Justice expert to examine anonymity of defendants in rape trials
Prof Tom O’Malley’s review follows protests over Belfast rape trial
Minister for Justice Charlie Flanagan said he hoped to have the recommendations back by the end of the year or early next year. Photograph: Liam McBurney/ PAWire
The anonymity of defendants in rape trials will be examined by criminal justice expert Prof Tom O’Malley in his examination of how rape trials are conducted in the Republic, Minister for Justice Charlie Flanagan has said.
Mr Flanagan said on Tuesday the issue would form “part and parcel” of Mr O’Malley’s review.
Retired Court of Appeal judge Sir John Gillen, in his preliminary report into how the law in Northern Ireland handles serious sexual crime cases, this week noted the Republic was the only common law country that allows anonymity in rape trials.
Mr Flanagan said he did not want to make any comments on the issue of anonymity before the O’Malley working group delivered its report to him.
“This is an issue that again will form part and parcel of his review, I don’t wish to make any pre-emption. All of the issues pertaining to a criminal justice trial for sexual abuse or rape or sexual assault are being considered by the Tom O’Malley working group,” he said.
Mr Flanagan said he hoped to have those recommendations back by the end of the year or early next year.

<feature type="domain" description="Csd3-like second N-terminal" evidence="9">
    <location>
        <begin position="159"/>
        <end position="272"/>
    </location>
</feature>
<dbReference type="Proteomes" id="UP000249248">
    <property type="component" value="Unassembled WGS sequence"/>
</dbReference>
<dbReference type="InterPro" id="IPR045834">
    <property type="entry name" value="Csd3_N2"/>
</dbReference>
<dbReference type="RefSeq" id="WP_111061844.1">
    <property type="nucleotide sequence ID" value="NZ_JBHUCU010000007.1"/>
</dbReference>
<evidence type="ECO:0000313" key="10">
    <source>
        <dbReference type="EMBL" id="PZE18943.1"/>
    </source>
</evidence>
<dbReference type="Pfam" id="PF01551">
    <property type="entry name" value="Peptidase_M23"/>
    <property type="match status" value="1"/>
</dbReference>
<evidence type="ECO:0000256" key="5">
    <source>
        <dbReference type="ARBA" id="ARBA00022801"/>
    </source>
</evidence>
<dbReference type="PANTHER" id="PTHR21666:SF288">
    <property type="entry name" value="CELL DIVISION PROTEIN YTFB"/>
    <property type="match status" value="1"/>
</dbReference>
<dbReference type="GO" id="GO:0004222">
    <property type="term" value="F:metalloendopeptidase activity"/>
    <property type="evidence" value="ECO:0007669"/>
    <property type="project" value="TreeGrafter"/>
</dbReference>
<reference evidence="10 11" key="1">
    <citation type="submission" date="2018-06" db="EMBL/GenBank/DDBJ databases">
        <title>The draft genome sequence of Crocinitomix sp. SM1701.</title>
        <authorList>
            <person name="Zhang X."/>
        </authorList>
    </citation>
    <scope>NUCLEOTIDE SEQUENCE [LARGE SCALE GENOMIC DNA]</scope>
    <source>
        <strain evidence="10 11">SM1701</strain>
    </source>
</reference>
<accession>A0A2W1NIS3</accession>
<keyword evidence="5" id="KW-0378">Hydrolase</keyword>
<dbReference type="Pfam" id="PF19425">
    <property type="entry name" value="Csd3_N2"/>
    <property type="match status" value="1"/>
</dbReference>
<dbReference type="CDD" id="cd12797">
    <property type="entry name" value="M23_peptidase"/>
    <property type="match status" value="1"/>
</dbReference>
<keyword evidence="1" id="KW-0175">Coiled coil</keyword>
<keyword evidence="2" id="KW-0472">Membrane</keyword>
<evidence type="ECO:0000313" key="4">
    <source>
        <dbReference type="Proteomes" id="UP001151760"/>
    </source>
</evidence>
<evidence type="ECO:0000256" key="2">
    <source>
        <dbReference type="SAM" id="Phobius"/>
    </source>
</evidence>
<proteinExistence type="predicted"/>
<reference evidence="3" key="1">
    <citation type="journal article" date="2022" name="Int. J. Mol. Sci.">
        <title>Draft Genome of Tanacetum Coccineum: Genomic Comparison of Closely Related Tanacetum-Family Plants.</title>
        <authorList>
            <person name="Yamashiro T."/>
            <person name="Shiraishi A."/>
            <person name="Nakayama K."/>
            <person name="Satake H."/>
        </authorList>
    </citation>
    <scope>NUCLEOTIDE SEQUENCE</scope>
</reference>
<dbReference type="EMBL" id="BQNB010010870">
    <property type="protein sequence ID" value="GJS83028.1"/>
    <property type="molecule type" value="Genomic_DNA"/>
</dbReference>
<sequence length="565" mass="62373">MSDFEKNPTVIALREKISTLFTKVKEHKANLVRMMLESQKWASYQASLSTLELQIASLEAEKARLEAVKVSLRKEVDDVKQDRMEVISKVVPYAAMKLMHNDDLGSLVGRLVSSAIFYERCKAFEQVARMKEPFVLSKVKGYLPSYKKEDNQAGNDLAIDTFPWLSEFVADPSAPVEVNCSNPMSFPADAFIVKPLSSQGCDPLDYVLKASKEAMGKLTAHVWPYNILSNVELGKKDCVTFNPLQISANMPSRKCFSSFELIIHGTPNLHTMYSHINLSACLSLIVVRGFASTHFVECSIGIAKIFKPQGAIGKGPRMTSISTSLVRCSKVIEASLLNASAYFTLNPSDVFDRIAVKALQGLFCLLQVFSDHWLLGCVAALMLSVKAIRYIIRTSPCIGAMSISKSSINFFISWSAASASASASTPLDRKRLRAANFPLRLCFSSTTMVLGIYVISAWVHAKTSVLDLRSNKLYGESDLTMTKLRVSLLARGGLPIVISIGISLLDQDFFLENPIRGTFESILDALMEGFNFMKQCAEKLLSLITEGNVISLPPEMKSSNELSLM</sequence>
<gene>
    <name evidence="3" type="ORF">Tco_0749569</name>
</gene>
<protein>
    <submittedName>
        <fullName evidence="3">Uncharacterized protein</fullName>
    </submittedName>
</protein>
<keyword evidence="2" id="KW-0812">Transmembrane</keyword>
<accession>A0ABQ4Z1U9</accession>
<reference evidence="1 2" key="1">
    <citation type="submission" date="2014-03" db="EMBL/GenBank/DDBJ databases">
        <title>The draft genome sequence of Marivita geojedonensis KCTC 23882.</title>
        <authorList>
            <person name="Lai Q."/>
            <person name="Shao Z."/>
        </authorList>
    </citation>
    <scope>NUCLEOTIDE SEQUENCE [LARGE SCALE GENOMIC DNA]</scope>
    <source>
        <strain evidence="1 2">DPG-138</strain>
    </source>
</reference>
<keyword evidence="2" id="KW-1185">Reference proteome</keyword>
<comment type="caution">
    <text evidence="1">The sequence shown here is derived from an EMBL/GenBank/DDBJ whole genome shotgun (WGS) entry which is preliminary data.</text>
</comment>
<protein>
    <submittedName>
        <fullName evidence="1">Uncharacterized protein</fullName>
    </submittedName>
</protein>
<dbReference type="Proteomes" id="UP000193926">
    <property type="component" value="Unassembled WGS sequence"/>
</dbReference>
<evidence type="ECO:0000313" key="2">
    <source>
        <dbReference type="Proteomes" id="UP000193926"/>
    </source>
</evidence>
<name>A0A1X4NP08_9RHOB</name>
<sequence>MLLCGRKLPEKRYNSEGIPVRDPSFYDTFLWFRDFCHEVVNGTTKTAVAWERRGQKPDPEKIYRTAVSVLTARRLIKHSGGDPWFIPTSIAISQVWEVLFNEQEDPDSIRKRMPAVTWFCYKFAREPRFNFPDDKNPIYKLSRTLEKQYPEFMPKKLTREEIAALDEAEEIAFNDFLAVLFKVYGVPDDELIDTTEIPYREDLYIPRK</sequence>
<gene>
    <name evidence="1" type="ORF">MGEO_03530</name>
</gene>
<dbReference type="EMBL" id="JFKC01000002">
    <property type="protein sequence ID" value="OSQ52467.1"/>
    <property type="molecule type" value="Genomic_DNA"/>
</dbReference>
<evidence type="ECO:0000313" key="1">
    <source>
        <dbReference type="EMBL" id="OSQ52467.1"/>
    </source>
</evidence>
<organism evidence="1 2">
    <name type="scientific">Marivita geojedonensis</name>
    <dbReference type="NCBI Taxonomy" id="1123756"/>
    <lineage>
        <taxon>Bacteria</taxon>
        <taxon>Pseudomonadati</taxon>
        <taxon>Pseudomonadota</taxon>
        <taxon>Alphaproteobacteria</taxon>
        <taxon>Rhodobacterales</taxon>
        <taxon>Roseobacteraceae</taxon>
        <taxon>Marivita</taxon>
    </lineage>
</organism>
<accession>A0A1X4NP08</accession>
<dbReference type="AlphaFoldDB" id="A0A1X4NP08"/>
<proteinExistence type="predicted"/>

“He is in close contact with all interested stakeholders and, for example, with the criminal justice system, the Garda Síochána, with the DPP, and the courts services.”
Mr Flanagan also said the Gillen report would help the Government decide on what future changes may need to be made.
“I myself have met all the advocacy groups over the course of the summer since the Belfast rape trial acquittal. I want to acknowledge the importance of the report today and say that there were numerous occasions during the course of the summer where I would have liked to have engaged with the authors in Northern Ireland.
“I can’t do that because of the institutions but I would say from what I have read of the report that it will help assist us in forming best practice within our own jurisdiction not withstanding a difference of emphasis in many of the legal practices and procedures.”
Meanwhile, Labour Senator Ivana Bacik said her party was drafting legislation which would empower judges to direct that a line of defence which contains any “sexual stereotypes” be disregarded.
It comes following controversy over a case in the Central Criminal Court in Cork where the defence barrister commented that the complainant in the case, who was 17 at the time, was “wearing a thong with a lace front”.
Solidarity TD Ruth Coppinger last week brandished a thong in the Dáil as she called on the Government to make “massive legal changes” to end the “routine victim blaming going on in Irish courts” in sexual assault cases.